Solutions? 1. Introduce "English Rule" for torts, otherwise known as "loser pays". This gives law firms a serious incentive to evaluate the risks of losing and turn down low-probability, long-shot cases with the least merit. Before passage, examine the track record of suits in English courts on similar issues with American counterparts. Fine-tune policy to avoid the flaws in the British system.
2. Establish a separate Health Care Ombudsman Office similar to the IRS' "Problem Resolution Office" to which taxpayers can turn when the system has failed. I've used it a number of times for tax clients with remarkable results. It helps when an office's staff is seasoned and well-trained AND given the authority to over-ride the bureaucracy when warranted.
Its still bizarre when citizens have to sue the government to get medical care because the regulators need additional regulation.
2 final questions for which I can't imagine any simple or painless legal remedies:
1. Who pays for the medical care of illegal immigrants who's countries of origin have universal health care systems?
2. How do we increase the participation rates in Medicaid & SChips? The current law expands eligibility but I'm unaware of provisions to make those programs more attractive and reduce fraud.
Here's an idea, certainly not perfect, regarding pre-existing conditions:
1. Group plans already accept everybody, pretty much, regardless. Allowing more regional and nationwide organizations to form group plans would solve this to some extent.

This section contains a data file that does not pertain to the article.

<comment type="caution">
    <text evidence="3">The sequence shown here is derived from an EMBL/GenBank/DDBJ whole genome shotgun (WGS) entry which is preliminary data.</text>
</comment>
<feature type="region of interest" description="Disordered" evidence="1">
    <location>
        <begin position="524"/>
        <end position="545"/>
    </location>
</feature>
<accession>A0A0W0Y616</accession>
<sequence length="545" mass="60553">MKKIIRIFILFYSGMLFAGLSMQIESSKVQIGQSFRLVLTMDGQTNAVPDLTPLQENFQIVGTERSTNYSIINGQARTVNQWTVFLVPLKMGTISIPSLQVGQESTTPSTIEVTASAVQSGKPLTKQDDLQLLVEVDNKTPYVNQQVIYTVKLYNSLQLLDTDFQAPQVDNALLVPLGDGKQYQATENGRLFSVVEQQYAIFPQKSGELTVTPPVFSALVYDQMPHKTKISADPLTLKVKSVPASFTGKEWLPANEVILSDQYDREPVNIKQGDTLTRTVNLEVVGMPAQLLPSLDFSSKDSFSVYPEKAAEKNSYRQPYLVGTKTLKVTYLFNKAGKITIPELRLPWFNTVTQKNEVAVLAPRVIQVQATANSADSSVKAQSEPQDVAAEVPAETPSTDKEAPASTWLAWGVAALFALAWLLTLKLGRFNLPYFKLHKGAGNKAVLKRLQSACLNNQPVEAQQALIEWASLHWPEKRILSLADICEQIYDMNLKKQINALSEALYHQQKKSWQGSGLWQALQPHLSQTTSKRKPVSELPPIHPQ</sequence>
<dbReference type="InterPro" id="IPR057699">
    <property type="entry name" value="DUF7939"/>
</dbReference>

2. How big is the problem? I have no idea. that could affect strategies to minimize problems.
3. Allow insurance companies to write policies that exclude the pre-existing conditions as well as policies that are targeted for pre-existing conditions. Review & revise underwriting standards. Then, have a phase out period for the exclusion. Or an extra charge. Run the numbers, Review, revise, adapt.
Insurance companies have to be able to avoid losses but if the Gov. picks up the tab, the deficit explodes. That remains the toughest nut in the pot, IMO. Could we focus on choosing healthier lifestyles? No laws needed for that but it would reduce health care costs significantly with no need for regulation.
Now, time for zany or worse.
OK, maybe a small, modest tax on "fat" content of food, with an automatic 10% annual increase mechanism until the annual tax collected drops below a 3 yr avg. Use the tax $$ to pay for obesity related health care & nutrition education. Do the same with the tobacco & alcohol taxes and other things that are choices and adversely affect health over time.
Or, if you love/trust Gov. control, issue a plastic "Family Calorie Ration" card to everyone who buys food. Each month you'd get an allotment of calories for the size & ages of your family. Every time you buy food, you swipe the card. When you've run out of calories, you can't buy any more food that month. That would be right out of Rev. 13, shades of "666". I can imagine a weird black market in high calorie foods developing. Hostess, Hershey's & Little Debbies would scream, IMO.
Well, on to other tasks like deciding who to root for in the Super Bowl. So, many choices, so little time.